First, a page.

Arflex began operations in 1947. Aldo Bai, Pio Reggiani, and Aldo Barassi - a group of technicians from Pirelli - teamed up with a young architect named Marco Zanuso and began to experiment with the use of foam rubber and elastic tapes for the furniture industry.

Zanuso's experience with upholstery industrialisation, namely the application of new materials to new technologies, was a catalyst to Arflex's forward-looking vision. It took the company two years of intensive experimentation before its designs were displayed to the public at the IX Triennale in Milan, where it received the Gold Medal.

This early contact with a wider audience in the context of an avant-garde artistic event is significant. Arflex sought to bring the experimentation inherent to the Avant-garde into practical applications. From Gold medal-winning domestic furniture such as the Sleep-o-matic sofas and Fourline armchairs to commercial seating designs for the automotive industry, Arflex strove to establish itself at the forefront of furniture design.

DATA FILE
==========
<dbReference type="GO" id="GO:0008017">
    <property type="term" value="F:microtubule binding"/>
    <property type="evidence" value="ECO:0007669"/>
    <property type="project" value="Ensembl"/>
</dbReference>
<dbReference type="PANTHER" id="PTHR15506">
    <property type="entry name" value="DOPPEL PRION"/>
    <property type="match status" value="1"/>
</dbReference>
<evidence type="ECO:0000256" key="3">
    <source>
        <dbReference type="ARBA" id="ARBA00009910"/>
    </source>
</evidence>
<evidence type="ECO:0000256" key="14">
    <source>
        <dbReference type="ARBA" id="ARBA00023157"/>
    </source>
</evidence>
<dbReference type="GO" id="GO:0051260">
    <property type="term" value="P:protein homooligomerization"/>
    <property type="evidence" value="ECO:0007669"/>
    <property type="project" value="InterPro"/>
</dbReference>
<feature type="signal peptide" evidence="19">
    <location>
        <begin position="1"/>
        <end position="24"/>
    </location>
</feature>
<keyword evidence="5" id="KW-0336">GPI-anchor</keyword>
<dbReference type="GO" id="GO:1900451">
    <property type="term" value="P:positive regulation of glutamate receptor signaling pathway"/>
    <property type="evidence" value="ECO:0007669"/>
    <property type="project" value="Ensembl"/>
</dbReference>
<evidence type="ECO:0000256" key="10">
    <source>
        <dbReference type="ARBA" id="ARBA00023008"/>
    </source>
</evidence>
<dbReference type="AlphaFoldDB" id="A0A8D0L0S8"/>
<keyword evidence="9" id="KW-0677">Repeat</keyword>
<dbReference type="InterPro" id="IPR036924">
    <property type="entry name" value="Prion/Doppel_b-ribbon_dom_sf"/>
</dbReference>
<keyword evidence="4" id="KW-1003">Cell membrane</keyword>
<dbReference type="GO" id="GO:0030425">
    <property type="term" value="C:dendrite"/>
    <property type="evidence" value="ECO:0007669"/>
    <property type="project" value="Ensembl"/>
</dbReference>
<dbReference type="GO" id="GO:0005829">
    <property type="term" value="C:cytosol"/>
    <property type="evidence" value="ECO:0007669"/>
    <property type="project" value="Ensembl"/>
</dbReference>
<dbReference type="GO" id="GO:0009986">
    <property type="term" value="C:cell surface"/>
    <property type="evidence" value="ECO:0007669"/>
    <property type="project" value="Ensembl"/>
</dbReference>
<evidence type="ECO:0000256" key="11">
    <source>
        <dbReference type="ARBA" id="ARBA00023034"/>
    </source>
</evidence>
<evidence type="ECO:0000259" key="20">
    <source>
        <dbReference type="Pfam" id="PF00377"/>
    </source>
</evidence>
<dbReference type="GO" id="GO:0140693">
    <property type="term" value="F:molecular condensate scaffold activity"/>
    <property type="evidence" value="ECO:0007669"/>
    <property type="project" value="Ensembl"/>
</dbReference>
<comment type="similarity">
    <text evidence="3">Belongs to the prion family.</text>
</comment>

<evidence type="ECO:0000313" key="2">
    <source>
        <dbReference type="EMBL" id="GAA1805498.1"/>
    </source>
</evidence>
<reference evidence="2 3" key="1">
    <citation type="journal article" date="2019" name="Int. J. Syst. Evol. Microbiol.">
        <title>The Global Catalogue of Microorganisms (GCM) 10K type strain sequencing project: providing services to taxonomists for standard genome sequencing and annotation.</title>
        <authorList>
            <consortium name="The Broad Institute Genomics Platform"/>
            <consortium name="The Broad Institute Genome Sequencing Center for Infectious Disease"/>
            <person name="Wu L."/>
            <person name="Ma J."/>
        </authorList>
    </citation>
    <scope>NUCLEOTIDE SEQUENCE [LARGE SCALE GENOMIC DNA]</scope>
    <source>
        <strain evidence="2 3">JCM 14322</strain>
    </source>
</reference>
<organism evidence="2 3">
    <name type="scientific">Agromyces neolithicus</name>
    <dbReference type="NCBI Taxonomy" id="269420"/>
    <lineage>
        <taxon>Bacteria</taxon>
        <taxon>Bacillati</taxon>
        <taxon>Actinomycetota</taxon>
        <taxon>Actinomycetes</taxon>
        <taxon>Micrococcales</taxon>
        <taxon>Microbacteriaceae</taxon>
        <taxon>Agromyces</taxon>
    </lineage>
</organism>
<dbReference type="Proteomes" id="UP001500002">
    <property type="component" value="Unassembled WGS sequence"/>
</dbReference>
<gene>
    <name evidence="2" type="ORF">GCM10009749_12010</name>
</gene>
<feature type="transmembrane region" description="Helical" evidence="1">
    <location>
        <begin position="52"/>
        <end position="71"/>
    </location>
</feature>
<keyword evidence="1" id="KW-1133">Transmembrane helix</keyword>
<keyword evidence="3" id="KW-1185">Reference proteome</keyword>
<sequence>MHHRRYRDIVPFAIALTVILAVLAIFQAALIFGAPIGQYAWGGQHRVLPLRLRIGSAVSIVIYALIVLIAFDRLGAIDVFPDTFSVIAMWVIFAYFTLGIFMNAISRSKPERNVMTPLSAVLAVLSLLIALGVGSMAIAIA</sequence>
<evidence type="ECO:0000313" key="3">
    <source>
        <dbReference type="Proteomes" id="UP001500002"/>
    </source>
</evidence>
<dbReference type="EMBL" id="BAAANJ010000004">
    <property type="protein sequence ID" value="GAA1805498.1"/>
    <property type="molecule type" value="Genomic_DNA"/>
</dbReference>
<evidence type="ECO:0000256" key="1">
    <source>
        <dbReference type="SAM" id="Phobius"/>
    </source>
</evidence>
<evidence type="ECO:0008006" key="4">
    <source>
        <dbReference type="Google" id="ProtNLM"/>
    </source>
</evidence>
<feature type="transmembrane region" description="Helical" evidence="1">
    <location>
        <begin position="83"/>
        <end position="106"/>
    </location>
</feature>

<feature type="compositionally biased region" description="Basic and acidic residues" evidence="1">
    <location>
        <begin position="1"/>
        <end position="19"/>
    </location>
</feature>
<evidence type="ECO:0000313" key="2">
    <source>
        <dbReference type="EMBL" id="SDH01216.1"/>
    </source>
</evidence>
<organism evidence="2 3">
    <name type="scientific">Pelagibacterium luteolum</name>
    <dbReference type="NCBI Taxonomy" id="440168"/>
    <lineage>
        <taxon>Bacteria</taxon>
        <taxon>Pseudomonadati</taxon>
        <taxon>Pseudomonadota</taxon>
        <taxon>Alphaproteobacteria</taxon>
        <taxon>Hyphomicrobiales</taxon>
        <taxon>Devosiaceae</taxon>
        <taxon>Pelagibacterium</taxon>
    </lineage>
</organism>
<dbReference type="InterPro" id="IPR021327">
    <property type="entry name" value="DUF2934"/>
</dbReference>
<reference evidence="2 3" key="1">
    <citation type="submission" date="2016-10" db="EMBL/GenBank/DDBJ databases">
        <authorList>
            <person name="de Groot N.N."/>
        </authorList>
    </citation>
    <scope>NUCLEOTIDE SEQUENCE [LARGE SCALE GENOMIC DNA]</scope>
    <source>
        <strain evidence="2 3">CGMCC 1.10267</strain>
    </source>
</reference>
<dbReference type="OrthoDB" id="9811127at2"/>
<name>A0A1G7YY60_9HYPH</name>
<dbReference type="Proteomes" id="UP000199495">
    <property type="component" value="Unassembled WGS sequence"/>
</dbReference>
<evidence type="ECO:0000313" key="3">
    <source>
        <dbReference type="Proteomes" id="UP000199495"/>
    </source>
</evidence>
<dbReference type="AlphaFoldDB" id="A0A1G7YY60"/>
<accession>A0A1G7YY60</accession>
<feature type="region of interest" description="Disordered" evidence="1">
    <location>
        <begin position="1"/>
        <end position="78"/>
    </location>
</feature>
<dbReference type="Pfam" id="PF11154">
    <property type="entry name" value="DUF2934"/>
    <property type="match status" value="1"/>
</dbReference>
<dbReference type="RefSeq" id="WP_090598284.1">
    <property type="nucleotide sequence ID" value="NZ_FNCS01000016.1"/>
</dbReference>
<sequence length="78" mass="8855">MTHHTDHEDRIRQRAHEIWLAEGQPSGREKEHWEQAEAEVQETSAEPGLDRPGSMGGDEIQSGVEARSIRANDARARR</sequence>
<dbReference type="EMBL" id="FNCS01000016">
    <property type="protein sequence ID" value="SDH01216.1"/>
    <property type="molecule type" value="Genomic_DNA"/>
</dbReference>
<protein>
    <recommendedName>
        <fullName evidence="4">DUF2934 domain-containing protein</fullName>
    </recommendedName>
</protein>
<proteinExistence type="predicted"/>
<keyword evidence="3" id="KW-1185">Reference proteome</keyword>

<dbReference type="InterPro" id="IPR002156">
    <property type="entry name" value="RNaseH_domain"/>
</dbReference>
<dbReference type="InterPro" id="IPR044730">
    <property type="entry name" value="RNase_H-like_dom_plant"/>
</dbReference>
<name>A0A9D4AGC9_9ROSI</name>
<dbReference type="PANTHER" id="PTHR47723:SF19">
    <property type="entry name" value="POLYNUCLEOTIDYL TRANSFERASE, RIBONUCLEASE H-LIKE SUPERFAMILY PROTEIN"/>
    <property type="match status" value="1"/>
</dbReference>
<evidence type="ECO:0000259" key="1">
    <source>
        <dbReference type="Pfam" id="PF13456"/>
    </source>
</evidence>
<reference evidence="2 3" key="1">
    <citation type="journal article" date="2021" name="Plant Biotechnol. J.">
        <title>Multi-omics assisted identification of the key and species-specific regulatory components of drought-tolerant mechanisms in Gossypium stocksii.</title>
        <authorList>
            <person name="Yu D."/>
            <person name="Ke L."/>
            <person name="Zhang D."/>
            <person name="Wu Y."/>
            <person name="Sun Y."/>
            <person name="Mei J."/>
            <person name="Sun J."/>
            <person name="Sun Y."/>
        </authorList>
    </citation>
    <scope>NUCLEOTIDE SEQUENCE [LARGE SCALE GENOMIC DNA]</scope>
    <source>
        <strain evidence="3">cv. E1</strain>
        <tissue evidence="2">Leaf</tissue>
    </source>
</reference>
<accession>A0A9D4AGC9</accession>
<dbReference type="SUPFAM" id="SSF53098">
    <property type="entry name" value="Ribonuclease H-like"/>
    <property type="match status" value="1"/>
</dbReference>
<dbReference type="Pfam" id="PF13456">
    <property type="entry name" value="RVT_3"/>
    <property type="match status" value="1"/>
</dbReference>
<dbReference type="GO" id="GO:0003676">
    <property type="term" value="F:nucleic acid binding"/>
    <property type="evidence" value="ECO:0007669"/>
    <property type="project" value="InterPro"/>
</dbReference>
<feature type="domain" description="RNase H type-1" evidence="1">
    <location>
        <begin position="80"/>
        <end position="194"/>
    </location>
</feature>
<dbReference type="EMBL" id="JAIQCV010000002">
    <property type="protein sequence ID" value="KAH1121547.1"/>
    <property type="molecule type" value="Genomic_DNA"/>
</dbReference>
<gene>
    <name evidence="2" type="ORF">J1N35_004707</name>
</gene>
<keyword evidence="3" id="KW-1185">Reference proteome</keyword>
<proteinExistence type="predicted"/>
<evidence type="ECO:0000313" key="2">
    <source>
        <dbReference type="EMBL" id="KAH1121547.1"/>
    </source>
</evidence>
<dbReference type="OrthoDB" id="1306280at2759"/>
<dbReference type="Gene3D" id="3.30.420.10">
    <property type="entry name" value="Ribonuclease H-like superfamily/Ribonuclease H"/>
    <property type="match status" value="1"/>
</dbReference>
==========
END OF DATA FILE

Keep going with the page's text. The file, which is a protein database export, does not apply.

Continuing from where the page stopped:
The company's innovation grew in the late 1960s with a range of designs in polyester resins and fibreglass. Its market reach also expanded, with new manufacturing and sales plants across Europe.

In the present day, Arflex maintains its ethos of innovation. Award-winning designs from Claesson, Koivisto & Rune have characterised the close and productive relationship between Arflex and the Swedish architects, with the Hillside system winning the Wallpaper Design Award 2010. Such awards, alongside a presence in prestigious collections such as New York's Museum of Modern Art, are a testament to Arflex's longstanding and ongoing excellence.

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